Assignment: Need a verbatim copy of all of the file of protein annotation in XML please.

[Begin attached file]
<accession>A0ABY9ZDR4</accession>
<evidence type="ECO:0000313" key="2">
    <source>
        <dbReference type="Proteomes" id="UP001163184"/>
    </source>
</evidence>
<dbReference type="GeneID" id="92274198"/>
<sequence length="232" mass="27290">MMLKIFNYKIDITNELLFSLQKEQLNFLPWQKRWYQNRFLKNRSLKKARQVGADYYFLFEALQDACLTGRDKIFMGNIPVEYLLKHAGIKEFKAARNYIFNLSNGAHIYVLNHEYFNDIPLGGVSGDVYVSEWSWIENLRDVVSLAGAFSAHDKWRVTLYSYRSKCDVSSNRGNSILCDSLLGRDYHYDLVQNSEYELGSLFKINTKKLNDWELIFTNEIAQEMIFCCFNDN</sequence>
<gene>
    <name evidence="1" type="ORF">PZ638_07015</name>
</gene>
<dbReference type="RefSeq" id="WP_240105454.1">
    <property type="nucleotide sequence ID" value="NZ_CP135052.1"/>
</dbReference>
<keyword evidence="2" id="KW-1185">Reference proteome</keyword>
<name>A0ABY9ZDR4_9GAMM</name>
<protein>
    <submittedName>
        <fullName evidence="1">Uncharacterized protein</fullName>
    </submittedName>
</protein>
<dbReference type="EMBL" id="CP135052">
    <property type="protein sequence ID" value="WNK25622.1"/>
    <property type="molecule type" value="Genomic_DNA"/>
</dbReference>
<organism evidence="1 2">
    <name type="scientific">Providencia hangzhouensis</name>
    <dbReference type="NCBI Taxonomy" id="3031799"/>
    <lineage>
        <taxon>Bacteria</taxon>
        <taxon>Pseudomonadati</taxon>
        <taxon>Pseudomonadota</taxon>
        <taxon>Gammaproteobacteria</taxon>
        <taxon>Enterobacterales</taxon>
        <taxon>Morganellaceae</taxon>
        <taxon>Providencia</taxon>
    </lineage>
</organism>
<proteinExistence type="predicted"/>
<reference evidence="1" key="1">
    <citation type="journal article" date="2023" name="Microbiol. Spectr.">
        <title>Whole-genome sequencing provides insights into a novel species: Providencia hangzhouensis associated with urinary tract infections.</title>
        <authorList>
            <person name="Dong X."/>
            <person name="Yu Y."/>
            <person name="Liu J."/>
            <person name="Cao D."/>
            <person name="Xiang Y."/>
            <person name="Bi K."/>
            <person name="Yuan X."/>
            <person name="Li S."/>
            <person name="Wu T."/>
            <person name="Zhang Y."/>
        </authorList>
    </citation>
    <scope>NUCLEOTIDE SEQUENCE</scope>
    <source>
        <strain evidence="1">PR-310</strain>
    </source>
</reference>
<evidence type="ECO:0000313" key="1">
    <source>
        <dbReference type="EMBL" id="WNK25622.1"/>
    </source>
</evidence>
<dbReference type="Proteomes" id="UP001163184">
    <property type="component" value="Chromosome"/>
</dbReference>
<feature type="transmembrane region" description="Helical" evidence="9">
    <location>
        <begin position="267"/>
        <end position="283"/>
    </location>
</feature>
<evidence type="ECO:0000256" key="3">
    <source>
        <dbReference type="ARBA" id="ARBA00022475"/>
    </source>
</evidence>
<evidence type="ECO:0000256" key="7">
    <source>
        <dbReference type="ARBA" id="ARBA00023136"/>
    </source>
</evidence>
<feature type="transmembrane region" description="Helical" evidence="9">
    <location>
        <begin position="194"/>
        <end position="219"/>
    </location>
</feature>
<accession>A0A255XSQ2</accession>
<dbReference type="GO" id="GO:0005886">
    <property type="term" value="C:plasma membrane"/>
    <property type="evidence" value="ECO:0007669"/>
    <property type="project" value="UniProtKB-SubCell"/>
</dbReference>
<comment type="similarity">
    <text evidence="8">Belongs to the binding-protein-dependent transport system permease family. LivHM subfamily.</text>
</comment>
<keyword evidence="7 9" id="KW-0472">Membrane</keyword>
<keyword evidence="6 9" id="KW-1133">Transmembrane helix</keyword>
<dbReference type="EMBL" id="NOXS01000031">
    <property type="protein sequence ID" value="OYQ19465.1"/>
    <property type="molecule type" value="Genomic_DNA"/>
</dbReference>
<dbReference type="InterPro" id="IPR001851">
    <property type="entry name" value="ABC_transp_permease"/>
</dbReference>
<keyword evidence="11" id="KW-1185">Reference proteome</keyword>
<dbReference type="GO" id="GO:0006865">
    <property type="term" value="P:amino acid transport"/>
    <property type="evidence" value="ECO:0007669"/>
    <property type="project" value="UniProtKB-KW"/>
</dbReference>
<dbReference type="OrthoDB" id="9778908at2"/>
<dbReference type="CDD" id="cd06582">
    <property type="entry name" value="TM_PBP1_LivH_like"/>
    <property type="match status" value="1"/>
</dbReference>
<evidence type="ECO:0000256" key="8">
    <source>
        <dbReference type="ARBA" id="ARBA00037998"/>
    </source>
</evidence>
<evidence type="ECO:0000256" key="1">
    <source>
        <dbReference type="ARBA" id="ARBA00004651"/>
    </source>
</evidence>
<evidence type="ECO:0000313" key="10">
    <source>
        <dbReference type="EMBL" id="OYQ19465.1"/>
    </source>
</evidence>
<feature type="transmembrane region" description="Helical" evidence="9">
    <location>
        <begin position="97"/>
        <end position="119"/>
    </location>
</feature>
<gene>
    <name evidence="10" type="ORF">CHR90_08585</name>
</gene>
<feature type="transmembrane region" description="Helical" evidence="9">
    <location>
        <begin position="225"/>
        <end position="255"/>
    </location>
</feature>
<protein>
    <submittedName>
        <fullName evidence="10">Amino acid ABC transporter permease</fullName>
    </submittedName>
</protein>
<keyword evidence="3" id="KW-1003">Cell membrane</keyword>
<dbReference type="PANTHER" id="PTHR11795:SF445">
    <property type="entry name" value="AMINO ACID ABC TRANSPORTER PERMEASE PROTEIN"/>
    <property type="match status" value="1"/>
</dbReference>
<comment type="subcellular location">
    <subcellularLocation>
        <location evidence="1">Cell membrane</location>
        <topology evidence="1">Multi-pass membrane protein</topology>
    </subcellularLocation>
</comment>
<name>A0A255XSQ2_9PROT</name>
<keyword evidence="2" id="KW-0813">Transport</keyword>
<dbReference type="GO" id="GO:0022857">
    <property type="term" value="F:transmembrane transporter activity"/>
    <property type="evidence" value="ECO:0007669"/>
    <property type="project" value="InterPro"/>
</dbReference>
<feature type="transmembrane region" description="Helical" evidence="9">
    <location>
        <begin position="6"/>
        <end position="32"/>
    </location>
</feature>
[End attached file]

<accession>A0ABY9ZDR4</accession>
<evidence type="ECO:0000313" key="2">
    <source>
        <dbReference type="Proteomes" id="UP001163184"/>
    </source>
</evidence>
<dbReference type="GeneID" id="92274198"/>
<sequence length="232" mass="27290">MMLKIFNYKIDITNELLFSLQKEQLNFLPWQKRWYQNRFLKNRSLKKARQVGADYYFLFEALQDACLTGRDKIFMGNIPVEYLLKHAGIKEFKAARNYIFNLSNGAHIYVLNHEYFNDIPLGGVSGDVYVSEWSWIENLRDVVSLAGAFSAHDKWRVTLYSYRSKCDVSSNRGNSILCDSLLGRDYHYDLVQNSEYELGSLFKINTKKLNDWELIFTNEIAQEMIFCCFNDN</sequence>
<gene>
    <name evidence="1" type="ORF">PZ638_07015</name>
</gene>
<dbReference type="RefSeq" id="WP_240105454.1">
    <property type="nucleotide sequence ID" value="NZ_CP135052.1"/>
</dbReference>
<keyword evidence="2" id="KW-1185">Reference proteome</keyword>
<name>A0ABY9ZDR4_9GAMM</name>
<protein>
    <submittedName>
        <fullName evidence="1">Uncharacterized protein</fullName>
    </submittedName>
</protein>
<dbReference type="EMBL" id="CP135052">
    <property type="protein sequence ID" value="WNK25622.1"/>
    <property type="molecule type" value="Genomic_DNA"/>
</dbReference>
<organism evidence="1 2">
    <name type="scientific">Providencia hangzhouensis</name>
    <dbReference type="NCBI Taxonomy" id="3031799"/>
    <lineage>
        <taxon>Bacteria</taxon>
        <taxon>Pseudomonadati</taxon>
        <taxon>Pseudomonadota</taxon>
        <taxon>Gammaproteobacteria</taxon>
        <taxon>Enterobacterales</taxon>
        <taxon>Morganellaceae</taxon>
        <taxon>Providencia</taxon>
    </lineage>
</organism>
<proteinExistence type="predicted"/>
<reference evidence="1" key="1">
    <citation type="journal article" date="2023" name="Microbiol. Spectr.">
        <title>Whole-genome sequencing provides insights into a novel species: Providencia hangzhouensis associated with urinary tract infections.</title>
        <authorList>
            <person name="Dong X."/>
            <person name="Yu Y."/>
            <person name="Liu J."/>
            <person name="Cao D."/>
            <person name="Xiang Y."/>
            <person name="Bi K."/>
            <person name="Yuan X."/>
            <person name="Li S."/>
            <person name="Wu T."/>
            <person name="Zhang Y."/>
        </authorList>
    </citation>
    <scope>NUCLEOTIDE SEQUENCE</scope>
    <source>
        <strain evidence="1">PR-310</strain>
    </source>
</reference>
<evidence type="ECO:0000313" key="1">
    <source>
        <dbReference type="EMBL" id="WNK25622.1"/>
    </source>
</evidence>
<dbReference type="Proteomes" id="UP001163184">
    <property type="component" value="Chromosome"/>
</dbReference>
<feature type="transmembrane region" description="Helical" evidence="9">
    <location>
        <begin position="267"/>
        <end position="283"/>
    </location>
</feature>
<evidence type="ECO:0000256" key="3">
    <source>
        <dbReference type="ARBA" id="ARBA00022475"/>
    </source>
</evidence>
<evidence type="ECO:0000256" key="7">
    <source>
        <dbReference type="ARBA" id="ARBA00023136"/>
    </source>
</evidence>
<feature type="transmembrane region" description="Helical" evidence="9">
    <location>
        <begin position="194"/>
        <end position="219"/>
    </location>
</feature>
<accession>A0A255XSQ2</accession>
<dbReference type="GO" id="GO:0005886">
    <property type="term" value="C:plasma membrane"/>
    <property type="evidence" value="ECO:0007669"/>
    <property type="project" value="UniProtKB-SubCell"/>
</dbReference>
<comment type="similarity">
    <text evidence="8">Belongs to the binding-protein-dependent transport system permease family. LivHM subfamily.</text>
</comment>
<keyword evidence="7 9" id="KW-0472">Membrane</keyword>
<keyword evidence="6 9" id="KW-1133">Transmembrane helix</keyword>
<dbReference type="EMBL" id="NOXS01000031">
    <property type="protein sequence ID" value="OYQ19465.1"/>
    <property type="molecule type" value="Genomic_DNA"/>
</dbReference>
<dbReference type="InterPro" id="IPR001851">
    <property type="entry name" value="ABC_transp_permease"/>
</dbReference>
<keyword evidence="11" id="KW-1185">Reference proteome</keyword>
<dbReference type="GO" id="GO:0006865">
    <property type="term" value="P:amino acid transport"/>
    <property type="evidence" value="ECO:0007669"/>
    <property type="project" value="UniProtKB-KW"/>
</dbReference>
<dbReference type="OrthoDB" id="9778908at2"/>
<dbReference type="CDD" id="cd06582">
    <property type="entry name" value="TM_PBP1_LivH_like"/>
    <property type="match status" value="1"/>
</dbReference>
<evidence type="ECO:0000256" key="8">
    <source>
        <dbReference type="ARBA" id="ARBA00037998"/>
    </source>
</evidence>
<evidence type="ECO:0000256" key="1">
    <source>
        <dbReference type="ARBA" id="ARBA00004651"/>
    </source>
</evidence>
<evidence type="ECO:0000313" key="10">
    <source>
        <dbReference type="EMBL" id="OYQ19465.1"/>
    </source>
</evidence>
<feature type="transmembrane region" description="Helical" evidence="9">
    <location>
        <begin position="97"/>
        <end position="119"/>
    </location>
</feature>
<gene>
    <name evidence="10" type="ORF">CHR90_08585</name>
</gene>
<feature type="transmembrane region" description="Helical" evidence="9">
    <location>
        <begin position="225"/>
        <end position="255"/>
    </location>
</feature>
<protein>
    <submittedName>
        <fullName evidence="10">Amino acid ABC transporter permease</fullName>
    </submittedName>
</protein>
<keyword evidence="3" id="KW-1003">Cell membrane</keyword>
<dbReference type="PANTHER" id="PTHR11795:SF445">
    <property type="entry name" value="AMINO ACID ABC TRANSPORTER PERMEASE PROTEIN"/>
    <property type="match status" value="1"/>
</dbReference>
<comment type="subcellular location">
    <subcellularLocation>
        <location evidence="1">Cell membrane</location>
        <topology evidence="1">Multi-pass membrane protein</topology>
    </subcellularLocation>
</comment>
<name>A0A255XSQ2_9PROT</name>
<keyword evidence="2" id="KW-0813">Transport</keyword>
<dbReference type="GO" id="GO:0022857">
    <property type="term" value="F:transmembrane transporter activity"/>
    <property type="evidence" value="ECO:0007669"/>
    <property type="project" value="InterPro"/>
</dbReference>
<feature type="transmembrane region" description="Helical" evidence="9">
    <location>
        <begin position="6"/>
        <end position="32"/>
    </location>
</feature>